Monstrosity, Masculinity and Popular Music
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Popular music and masculinity have rarely been examined through the lens of research into monstrosity. The discourses associated with rock and pop, however, actually include more 'monsters' than might at first be imagined. Attention to such individuals and cultures can say things about the operation of genre and gender, myth and meaning. Indeed, monstrosity has recently become a growing focus of cultural theory. This is in part because monsters raise shared concerns about transgression, subjectivity, agency, and community. Attention to monstrosity evokes both the spectre of projection (which invokes familial trauma and psychoanalysis) and shared anxieties (that in turn reflect ideologies and beliefs). By pursuing a series of insightful case studies, Scary Monsters considers different aspects of the connection between music, gender and monstrosity. Its argument is that attention to monstrosity provides a unique perspective on the study of masculinity in popular music culture.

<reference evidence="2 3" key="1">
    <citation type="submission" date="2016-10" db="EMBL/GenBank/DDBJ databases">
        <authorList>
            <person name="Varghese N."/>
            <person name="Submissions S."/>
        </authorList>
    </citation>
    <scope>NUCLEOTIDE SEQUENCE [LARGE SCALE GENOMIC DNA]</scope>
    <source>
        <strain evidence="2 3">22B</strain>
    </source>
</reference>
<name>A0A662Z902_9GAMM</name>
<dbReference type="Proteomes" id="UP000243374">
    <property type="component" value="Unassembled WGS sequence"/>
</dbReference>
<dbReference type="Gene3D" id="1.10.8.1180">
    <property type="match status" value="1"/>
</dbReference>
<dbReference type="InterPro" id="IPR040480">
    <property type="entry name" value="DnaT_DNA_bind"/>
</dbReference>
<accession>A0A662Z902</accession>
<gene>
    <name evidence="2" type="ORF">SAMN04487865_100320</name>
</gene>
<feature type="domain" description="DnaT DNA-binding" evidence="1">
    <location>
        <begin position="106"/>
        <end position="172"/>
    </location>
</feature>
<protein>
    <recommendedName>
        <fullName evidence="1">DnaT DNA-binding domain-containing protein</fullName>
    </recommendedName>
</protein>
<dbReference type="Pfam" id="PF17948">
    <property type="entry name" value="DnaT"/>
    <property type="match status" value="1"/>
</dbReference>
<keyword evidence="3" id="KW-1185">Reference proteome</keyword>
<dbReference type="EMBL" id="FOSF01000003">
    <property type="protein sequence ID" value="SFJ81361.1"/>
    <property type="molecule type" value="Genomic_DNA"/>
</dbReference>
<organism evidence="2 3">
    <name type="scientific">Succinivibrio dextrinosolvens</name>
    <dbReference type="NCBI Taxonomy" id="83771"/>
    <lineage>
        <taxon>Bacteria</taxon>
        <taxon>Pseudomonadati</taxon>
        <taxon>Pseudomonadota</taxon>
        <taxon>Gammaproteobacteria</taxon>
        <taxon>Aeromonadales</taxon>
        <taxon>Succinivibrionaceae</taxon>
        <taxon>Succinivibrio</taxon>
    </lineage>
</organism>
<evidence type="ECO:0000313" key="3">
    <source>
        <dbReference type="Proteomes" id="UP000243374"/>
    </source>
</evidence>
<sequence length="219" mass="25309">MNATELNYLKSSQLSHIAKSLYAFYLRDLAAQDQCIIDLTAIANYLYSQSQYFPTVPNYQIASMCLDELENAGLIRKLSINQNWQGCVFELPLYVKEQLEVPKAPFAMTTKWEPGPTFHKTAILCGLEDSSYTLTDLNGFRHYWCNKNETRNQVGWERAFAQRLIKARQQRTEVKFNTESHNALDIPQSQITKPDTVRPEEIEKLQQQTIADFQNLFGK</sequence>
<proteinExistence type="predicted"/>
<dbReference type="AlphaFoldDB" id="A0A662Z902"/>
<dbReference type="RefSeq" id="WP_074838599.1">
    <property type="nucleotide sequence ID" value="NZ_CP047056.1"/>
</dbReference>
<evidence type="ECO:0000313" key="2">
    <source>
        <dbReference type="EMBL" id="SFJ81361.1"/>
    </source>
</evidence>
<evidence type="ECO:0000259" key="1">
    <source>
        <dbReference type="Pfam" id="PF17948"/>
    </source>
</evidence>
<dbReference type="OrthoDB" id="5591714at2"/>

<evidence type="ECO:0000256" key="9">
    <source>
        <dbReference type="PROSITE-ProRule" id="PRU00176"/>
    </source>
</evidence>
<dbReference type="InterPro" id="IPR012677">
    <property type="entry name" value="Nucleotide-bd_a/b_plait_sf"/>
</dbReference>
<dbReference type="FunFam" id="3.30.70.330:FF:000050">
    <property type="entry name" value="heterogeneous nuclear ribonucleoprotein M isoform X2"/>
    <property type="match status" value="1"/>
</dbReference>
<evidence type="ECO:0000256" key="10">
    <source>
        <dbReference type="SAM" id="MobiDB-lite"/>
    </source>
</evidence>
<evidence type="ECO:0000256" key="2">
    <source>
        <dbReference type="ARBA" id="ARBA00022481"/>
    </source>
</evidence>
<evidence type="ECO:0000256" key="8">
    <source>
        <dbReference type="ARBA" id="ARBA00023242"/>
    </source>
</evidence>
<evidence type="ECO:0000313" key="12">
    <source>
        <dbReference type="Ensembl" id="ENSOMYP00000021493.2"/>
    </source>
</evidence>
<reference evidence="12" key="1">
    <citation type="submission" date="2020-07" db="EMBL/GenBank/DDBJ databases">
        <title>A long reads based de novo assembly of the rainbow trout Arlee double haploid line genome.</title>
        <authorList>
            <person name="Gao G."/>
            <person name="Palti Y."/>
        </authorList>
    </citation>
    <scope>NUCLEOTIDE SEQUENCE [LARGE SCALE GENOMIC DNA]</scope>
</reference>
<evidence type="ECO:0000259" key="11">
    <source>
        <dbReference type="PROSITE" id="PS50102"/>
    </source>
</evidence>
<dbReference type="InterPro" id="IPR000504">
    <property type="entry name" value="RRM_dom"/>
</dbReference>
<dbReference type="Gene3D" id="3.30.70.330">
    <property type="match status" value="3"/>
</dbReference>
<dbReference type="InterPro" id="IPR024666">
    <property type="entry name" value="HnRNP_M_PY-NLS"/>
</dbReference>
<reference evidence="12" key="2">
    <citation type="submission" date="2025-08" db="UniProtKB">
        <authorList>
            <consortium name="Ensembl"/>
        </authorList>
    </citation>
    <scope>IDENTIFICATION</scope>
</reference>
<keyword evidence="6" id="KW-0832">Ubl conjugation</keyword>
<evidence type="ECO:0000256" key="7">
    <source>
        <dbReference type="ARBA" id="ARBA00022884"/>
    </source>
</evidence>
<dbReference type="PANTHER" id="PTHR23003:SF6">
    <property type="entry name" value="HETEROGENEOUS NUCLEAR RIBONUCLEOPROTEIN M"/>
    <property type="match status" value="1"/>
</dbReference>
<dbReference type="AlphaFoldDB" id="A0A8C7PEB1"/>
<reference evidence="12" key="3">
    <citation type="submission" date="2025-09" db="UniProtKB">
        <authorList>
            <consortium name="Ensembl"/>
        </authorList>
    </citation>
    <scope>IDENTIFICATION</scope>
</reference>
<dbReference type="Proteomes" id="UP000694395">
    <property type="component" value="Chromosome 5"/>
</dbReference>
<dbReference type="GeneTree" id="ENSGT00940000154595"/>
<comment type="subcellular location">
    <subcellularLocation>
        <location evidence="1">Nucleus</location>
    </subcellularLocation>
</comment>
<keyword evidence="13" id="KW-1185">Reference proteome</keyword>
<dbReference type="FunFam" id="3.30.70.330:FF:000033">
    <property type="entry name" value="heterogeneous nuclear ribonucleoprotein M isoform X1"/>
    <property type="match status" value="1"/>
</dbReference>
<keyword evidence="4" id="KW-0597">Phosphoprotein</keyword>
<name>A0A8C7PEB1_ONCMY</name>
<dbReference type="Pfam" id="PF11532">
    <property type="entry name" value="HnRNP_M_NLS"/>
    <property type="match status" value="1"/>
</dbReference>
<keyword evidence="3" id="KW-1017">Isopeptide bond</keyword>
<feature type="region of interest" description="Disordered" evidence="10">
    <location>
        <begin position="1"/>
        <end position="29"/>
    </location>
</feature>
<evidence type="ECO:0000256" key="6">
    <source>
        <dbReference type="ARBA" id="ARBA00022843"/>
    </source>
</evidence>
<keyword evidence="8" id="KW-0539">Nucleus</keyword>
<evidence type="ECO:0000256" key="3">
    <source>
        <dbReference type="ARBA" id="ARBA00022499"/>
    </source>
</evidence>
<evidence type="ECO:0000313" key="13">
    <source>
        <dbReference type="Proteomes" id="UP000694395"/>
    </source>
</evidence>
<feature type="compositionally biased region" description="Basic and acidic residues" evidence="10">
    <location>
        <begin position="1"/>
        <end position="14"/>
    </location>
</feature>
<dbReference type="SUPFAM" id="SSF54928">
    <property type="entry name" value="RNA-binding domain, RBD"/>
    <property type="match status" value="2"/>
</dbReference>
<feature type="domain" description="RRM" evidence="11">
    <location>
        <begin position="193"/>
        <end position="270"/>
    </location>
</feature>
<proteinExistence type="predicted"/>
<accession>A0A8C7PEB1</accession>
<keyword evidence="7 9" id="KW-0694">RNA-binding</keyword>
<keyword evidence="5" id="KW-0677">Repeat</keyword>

Bloomsbury Academic, 9781501313370, 288pp.
Publication Date: February 11, 2021
About the Author
Mark Duffett is Senior Lecturer in Media and Cultural Studies at the University of Chester. He is known for the book Understanding Fandom (2013). Jon Hackett is Associate Professor in Film and Communications and Head of Communications, Media and Marketing at St Mary's University, Twickenham, UK. His research and teaching interests include critical theory, film studies and popular music studies.